Steps for Setting Up Configuration Management
Many Configuration Management features are disabled by default so that you do not encounter unexpected processing loads on your server—for example, how often CCM checks devices and backs up their configurations to the archive. The following steps explain what you must do to set up Configuration Management. All of these items are configured from the Configuration Management Settings page (
Configurations > Settings
). Many of these settings can be overridden when you create specific jobs.
1. Configure the transport protocol that Prime Network will use between the device and the gateway. These are controlled from the Transport Protocol area. The options are TFTP, SFTP/SCP, and FTP (TFTP is the default). To use FTP as the transfer protocol, you must install FTP on the gateway and the unit servers that manage the VNEs. Note the following:
Note FTP is not a secure mode of transfer. Use SCP/SFTP instead, for secure config and image transfers.
– The TFTP source interface on the devices must be able to reach the unit. Otherwise, the configuration management jobs that require TFTP may fail.
– To use SFTP/SCP for configuration file transfers from a device to a unit, ensure that an SSH server is configured and running on the device (so that during the transfer, the device acts as a server and the unit as a client).
– For Cisco IOS, Cisco IOS XR, and Cisco IOS-XE devices, configure the device with K9-security-enabled images so that the SSH server is up and running on the device.
– To use SCP as the protocol to retrieve configuration files, execute the following command on the device:
# ip scp server enable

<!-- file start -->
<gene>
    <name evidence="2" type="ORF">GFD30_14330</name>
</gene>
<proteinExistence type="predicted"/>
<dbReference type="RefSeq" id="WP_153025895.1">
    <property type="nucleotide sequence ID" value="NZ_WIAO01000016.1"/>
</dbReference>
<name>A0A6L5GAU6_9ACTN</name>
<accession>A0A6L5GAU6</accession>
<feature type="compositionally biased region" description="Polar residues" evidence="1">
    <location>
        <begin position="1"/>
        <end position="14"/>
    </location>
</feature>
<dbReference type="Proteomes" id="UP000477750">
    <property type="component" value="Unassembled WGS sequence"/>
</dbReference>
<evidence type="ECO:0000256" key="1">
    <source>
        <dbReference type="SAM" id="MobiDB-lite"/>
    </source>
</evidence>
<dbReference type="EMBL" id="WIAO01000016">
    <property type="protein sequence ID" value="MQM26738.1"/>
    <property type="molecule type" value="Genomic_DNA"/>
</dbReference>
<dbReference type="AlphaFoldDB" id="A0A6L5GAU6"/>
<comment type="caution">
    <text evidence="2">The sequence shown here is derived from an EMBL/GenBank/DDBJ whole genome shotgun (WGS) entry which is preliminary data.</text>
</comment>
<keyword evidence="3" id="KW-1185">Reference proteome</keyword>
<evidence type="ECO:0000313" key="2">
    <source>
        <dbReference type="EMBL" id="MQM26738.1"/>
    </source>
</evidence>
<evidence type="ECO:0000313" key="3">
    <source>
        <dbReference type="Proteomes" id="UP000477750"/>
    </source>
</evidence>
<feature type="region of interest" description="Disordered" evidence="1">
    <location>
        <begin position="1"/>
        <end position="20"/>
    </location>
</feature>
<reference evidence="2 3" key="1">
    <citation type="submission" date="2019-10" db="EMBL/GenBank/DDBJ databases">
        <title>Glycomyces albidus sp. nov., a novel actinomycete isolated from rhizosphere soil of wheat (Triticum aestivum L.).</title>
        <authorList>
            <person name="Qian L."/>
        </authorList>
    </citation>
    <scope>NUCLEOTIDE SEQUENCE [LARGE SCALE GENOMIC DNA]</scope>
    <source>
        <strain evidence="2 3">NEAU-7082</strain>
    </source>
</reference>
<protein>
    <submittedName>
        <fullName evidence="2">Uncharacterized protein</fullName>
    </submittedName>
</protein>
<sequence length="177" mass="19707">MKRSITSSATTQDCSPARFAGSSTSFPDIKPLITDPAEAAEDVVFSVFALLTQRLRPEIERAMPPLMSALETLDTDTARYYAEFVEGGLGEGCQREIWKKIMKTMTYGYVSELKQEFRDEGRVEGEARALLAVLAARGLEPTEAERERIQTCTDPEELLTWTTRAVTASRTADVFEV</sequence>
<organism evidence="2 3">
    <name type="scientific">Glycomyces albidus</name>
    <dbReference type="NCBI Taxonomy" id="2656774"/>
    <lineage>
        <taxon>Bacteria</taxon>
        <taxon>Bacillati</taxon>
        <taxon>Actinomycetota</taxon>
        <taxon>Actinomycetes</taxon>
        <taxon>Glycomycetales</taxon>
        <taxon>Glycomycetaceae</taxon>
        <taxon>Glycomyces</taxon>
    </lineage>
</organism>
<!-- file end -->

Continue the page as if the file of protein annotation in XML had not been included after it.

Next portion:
2. Enable the initial synchronization of the archive files with the configurations that are running on the network devices. Whenever the gateway is restarted, CCM will perform this synchronization. By default, synchronization is disabled. To enable it, activate
Enable Initial Config Syncup
3. Configure the policies that control how often CCM retrieves information from devices and copies (backs up) configuration files to the archive. By default, all of these settings are disabled. Consider these questions when configuring your settings:
a. How much disk space is available? Smaller space may require more frequent purging.
b. Should new configuration files be copied (backed up) to the archive on a periodic basis or on an event-driven basis?
If configurations are changing frequently and the changes are not of immediate importance, use periodic backups by selecting
Enable Period Config Backup
. This will minimize server workload.
Note The periodic setting is recommended.
If every change is considered significant, use event-driven backups (
Enable Event-Triggered Config Archive
c. For event-driven archiving, should information be copied to the archive immediately upon receiving a change (
Sync archive on each configuration change
)? Or should changes be queued and then copied at a certain interval (
Sync archives with changed configurations every ___ hours and ___ minutes
)? If information needs to be copied to the archive immediately, synchronize the archive on each configuration change. Otherwise, you can synchronize the archive at regular intervals (every 1-24 hours).